BTI420 notes – Fri Jan 13 and Mon Jan 16

Hands-on with Visual Studio. Writing a C# class. Working with a controller and views. Begin work on Assignment 1.

 

Typical agenda for our Friday or Monday sessions

On your timetable, this course is a four-hour course. The Friday (section C) or Monday (sections A and B) session, in a computer-lab room, is part of the course. It is not optional, and you cannot skip it. The bottom line is that you’re paying for a four-hour course, and that’s what you’ll get from us. We also expect that from you.

During our Friday or Monday sessions, we will typically have a mix of discussion/lecture, and hands-on activity. The hands-on activity may help you learn the application of a concept or technique, and will also typically include some time where you get started on the weekly assignment. Often, there will be a brief “work report” that you will submit before you leave the room; it will be graded, and become part of your assignment grade.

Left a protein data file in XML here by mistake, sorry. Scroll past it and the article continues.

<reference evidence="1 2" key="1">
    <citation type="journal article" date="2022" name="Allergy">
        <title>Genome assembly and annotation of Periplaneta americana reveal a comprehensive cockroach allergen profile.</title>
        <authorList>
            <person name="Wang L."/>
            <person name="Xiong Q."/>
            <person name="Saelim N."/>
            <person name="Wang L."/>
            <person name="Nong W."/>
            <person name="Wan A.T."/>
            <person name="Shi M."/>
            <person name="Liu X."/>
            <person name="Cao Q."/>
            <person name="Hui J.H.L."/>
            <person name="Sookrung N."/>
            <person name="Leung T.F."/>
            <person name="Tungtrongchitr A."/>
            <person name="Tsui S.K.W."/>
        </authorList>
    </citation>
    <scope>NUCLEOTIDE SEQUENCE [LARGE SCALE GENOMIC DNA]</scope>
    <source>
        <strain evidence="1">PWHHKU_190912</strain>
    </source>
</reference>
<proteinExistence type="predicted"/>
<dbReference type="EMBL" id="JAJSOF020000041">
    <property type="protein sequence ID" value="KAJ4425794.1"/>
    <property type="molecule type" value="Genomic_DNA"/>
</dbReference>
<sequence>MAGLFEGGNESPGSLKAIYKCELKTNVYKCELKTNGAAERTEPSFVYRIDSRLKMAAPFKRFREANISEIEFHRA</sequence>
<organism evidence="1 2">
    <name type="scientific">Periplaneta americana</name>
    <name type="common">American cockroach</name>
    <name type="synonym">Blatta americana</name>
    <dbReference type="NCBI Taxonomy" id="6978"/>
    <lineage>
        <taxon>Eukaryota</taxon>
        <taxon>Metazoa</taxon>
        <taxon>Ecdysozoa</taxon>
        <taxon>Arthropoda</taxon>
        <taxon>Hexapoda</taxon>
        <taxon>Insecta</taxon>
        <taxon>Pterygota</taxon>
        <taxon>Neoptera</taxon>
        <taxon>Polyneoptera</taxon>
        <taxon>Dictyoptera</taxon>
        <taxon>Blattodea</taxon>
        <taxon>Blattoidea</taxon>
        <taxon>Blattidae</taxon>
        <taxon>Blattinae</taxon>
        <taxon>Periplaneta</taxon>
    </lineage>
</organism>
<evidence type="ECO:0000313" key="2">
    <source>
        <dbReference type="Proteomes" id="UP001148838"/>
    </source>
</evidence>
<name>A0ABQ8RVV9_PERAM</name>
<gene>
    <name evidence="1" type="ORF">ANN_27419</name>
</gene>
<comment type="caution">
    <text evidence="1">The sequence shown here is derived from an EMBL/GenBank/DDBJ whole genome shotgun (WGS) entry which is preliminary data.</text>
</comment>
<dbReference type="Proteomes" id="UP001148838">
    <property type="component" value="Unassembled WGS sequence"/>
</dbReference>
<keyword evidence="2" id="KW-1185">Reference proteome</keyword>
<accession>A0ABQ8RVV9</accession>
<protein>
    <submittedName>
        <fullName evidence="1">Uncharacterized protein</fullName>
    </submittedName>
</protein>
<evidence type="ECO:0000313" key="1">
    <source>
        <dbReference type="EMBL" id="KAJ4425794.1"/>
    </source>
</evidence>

Also, the Friday or Monday sessions give you an ideal opportunity to get help from your professor. We can help then, or during the “student help time” in an office. We are not available at 3:00am to help you by email/online, so take advantage of the scheduled class times and office hours.

 

Textbook coverage

Chapter 2 – Controllers – skim the content

Chapter 3 – Views – skim the content

 

Code examples

Code examples are published on a public GitHub repository.